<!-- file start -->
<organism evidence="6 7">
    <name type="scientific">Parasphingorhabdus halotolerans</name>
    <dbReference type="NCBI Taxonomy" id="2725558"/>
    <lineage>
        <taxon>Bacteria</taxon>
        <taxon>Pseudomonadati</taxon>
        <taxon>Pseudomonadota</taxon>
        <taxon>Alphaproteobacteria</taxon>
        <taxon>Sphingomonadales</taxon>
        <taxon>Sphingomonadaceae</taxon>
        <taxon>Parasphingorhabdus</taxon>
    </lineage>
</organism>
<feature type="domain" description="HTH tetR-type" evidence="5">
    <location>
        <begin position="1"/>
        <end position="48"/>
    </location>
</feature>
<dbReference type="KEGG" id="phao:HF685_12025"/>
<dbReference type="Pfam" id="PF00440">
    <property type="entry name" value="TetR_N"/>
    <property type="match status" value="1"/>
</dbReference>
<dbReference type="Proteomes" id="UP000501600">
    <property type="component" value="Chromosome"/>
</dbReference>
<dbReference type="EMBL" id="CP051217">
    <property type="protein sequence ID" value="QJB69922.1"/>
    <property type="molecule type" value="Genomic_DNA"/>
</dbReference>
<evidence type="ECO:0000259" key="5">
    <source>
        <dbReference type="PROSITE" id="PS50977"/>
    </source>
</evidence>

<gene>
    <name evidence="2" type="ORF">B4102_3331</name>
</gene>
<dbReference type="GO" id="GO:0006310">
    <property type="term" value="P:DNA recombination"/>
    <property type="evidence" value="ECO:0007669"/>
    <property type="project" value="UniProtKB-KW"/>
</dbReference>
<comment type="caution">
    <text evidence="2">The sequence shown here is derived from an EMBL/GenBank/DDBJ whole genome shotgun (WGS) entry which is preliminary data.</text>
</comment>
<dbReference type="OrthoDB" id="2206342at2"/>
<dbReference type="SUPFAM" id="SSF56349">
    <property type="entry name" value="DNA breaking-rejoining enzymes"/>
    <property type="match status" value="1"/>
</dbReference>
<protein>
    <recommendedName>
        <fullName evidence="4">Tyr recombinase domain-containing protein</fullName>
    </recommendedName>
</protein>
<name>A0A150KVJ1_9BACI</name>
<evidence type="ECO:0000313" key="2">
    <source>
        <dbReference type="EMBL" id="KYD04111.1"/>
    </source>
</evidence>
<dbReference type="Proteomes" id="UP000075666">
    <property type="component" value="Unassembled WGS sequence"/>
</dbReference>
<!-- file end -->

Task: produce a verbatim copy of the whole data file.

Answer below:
<organism evidence="6 7">
    <name type="scientific">Parasphingorhabdus halotolerans</name>
    <dbReference type="NCBI Taxonomy" id="2725558"/>
    <lineage>
        <taxon>Bacteria</taxon>
        <taxon>Pseudomonadati</taxon>
        <taxon>Pseudomonadota</taxon>
        <taxon>Alphaproteobacteria</taxon>
        <taxon>Sphingomonadales</taxon>
        <taxon>Sphingomonadaceae</taxon>
        <taxon>Parasphingorhabdus</taxon>
    </lineage>
</organism>
<feature type="domain" description="HTH tetR-type" evidence="5">
    <location>
        <begin position="1"/>
        <end position="48"/>
    </location>
</feature>
<dbReference type="KEGG" id="phao:HF685_12025"/>
<dbReference type="Pfam" id="PF00440">
    <property type="entry name" value="TetR_N"/>
    <property type="match status" value="1"/>
</dbReference>
<dbReference type="Proteomes" id="UP000501600">
    <property type="component" value="Chromosome"/>
</dbReference>
<dbReference type="EMBL" id="CP051217">
    <property type="protein sequence ID" value="QJB69922.1"/>
    <property type="molecule type" value="Genomic_DNA"/>
</dbReference>
<evidence type="ECO:0000259" key="5">
    <source>
        <dbReference type="PROSITE" id="PS50977"/>
    </source>
</evidence>

<gene>
    <name evidence="2" type="ORF">B4102_3331</name>
</gene>
<dbReference type="GO" id="GO:0006310">
    <property type="term" value="P:DNA recombination"/>
    <property type="evidence" value="ECO:0007669"/>
    <property type="project" value="UniProtKB-KW"/>
</dbReference>
<comment type="caution">
    <text evidence="2">The sequence shown here is derived from an EMBL/GenBank/DDBJ whole genome shotgun (WGS) entry which is preliminary data.</text>
</comment>
<dbReference type="OrthoDB" id="2206342at2"/>
<dbReference type="SUPFAM" id="SSF56349">
    <property type="entry name" value="DNA breaking-rejoining enzymes"/>
    <property type="match status" value="1"/>
</dbReference>
<protein>
    <recommendedName>
        <fullName evidence="4">Tyr recombinase domain-containing protein</fullName>
    </recommendedName>
</protein>
<name>A0A150KVJ1_9BACI</name>
<evidence type="ECO:0000313" key="2">
    <source>
        <dbReference type="EMBL" id="KYD04111.1"/>
    </source>
</evidence>
<dbReference type="Proteomes" id="UP000075666">
    <property type="component" value="Unassembled WGS sequence"/>
</dbReference>